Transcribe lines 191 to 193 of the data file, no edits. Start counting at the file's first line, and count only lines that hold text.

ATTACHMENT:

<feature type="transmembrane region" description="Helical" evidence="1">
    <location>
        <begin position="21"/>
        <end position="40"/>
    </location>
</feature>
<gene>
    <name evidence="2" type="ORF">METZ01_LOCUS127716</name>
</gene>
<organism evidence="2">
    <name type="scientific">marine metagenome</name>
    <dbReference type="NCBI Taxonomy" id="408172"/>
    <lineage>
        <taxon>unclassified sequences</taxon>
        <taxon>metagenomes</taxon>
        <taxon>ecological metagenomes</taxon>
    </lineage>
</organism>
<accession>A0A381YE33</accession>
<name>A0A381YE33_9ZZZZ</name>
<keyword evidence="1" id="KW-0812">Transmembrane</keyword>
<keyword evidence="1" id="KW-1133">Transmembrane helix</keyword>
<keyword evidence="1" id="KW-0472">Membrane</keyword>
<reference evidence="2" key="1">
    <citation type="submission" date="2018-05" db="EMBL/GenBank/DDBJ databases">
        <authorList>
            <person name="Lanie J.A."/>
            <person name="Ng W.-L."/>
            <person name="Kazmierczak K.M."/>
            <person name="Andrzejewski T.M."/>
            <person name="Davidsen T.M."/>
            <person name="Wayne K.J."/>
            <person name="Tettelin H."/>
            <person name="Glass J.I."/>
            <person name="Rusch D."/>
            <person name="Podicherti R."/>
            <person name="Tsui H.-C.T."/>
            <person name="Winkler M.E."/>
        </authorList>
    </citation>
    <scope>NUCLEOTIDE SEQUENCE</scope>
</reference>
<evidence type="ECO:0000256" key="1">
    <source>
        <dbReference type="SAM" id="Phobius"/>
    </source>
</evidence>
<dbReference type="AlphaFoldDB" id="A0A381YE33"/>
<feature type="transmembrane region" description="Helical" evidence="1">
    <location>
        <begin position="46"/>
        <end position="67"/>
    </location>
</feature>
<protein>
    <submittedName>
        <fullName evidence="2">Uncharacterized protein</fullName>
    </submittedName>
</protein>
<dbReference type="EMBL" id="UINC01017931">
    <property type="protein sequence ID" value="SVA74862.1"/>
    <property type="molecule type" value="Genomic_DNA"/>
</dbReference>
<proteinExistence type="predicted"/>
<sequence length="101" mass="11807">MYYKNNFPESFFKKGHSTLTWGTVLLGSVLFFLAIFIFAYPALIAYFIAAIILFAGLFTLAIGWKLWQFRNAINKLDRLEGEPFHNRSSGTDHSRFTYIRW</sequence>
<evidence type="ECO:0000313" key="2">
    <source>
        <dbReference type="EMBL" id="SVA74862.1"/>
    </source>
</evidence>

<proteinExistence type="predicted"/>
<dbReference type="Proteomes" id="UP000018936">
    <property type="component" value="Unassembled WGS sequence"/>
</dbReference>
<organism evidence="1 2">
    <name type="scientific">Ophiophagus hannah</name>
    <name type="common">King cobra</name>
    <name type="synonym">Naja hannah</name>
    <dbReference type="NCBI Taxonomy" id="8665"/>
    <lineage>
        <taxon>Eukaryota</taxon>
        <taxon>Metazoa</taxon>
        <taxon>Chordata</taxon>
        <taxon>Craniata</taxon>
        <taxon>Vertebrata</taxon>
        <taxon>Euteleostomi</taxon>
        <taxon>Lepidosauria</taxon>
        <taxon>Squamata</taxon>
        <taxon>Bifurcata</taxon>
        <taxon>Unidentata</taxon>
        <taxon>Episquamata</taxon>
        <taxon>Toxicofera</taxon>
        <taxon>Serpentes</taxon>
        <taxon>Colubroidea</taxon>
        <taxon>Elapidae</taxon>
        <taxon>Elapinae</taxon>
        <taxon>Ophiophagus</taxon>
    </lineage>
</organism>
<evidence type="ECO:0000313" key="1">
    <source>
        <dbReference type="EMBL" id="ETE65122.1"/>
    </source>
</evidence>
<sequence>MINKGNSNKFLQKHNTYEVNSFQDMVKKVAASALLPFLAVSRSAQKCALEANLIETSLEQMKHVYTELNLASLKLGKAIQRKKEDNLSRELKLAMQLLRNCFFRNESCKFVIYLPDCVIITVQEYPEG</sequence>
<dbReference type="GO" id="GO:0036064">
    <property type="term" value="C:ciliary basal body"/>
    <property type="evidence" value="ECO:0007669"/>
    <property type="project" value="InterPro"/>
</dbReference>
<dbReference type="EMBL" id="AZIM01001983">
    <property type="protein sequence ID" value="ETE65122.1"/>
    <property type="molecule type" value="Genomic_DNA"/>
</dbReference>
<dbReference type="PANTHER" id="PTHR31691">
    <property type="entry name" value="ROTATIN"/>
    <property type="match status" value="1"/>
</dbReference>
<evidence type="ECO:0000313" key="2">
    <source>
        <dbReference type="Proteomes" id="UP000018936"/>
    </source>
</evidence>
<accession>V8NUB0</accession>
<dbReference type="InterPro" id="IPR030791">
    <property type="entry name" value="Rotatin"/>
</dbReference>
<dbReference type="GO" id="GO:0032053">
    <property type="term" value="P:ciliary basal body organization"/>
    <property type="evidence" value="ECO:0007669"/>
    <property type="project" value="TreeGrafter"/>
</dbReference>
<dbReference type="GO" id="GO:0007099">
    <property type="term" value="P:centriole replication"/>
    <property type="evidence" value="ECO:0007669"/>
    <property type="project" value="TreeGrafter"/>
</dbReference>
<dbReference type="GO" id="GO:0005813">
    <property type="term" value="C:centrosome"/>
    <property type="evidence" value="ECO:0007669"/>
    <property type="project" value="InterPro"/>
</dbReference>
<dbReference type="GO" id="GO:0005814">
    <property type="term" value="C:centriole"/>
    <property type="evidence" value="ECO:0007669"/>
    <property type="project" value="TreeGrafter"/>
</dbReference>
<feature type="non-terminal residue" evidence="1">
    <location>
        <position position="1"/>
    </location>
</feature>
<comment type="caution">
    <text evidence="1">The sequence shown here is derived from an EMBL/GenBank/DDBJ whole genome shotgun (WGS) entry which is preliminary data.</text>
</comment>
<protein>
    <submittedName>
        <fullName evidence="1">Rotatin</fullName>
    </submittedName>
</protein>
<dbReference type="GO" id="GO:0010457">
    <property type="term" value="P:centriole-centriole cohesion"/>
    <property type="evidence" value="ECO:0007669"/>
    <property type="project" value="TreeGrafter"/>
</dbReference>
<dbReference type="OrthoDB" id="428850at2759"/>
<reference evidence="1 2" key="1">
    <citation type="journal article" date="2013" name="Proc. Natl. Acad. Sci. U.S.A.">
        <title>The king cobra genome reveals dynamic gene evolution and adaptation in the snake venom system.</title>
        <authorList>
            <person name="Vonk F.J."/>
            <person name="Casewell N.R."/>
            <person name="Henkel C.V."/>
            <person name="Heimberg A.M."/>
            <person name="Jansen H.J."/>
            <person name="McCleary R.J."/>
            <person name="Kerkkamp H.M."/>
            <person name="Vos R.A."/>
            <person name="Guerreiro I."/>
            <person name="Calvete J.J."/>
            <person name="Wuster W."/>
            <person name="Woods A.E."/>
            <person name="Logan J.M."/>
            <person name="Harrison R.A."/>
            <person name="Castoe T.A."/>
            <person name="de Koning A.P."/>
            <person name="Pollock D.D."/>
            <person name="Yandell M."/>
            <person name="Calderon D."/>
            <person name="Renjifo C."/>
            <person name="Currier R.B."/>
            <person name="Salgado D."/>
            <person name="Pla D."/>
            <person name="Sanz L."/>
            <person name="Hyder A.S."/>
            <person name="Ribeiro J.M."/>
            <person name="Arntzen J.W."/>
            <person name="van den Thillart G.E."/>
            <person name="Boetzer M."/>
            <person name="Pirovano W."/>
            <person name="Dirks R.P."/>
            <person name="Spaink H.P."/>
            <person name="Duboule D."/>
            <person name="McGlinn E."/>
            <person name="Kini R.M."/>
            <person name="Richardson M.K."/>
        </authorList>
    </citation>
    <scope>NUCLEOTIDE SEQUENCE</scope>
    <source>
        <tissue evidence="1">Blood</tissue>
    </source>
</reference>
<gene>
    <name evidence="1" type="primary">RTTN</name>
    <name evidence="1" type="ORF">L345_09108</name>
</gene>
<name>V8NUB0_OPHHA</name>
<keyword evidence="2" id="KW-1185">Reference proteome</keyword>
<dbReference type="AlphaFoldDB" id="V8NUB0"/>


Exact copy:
            <person name="Currier R.B."/>
            <person name="Salgado D."/>
            <person name="Pla D."/>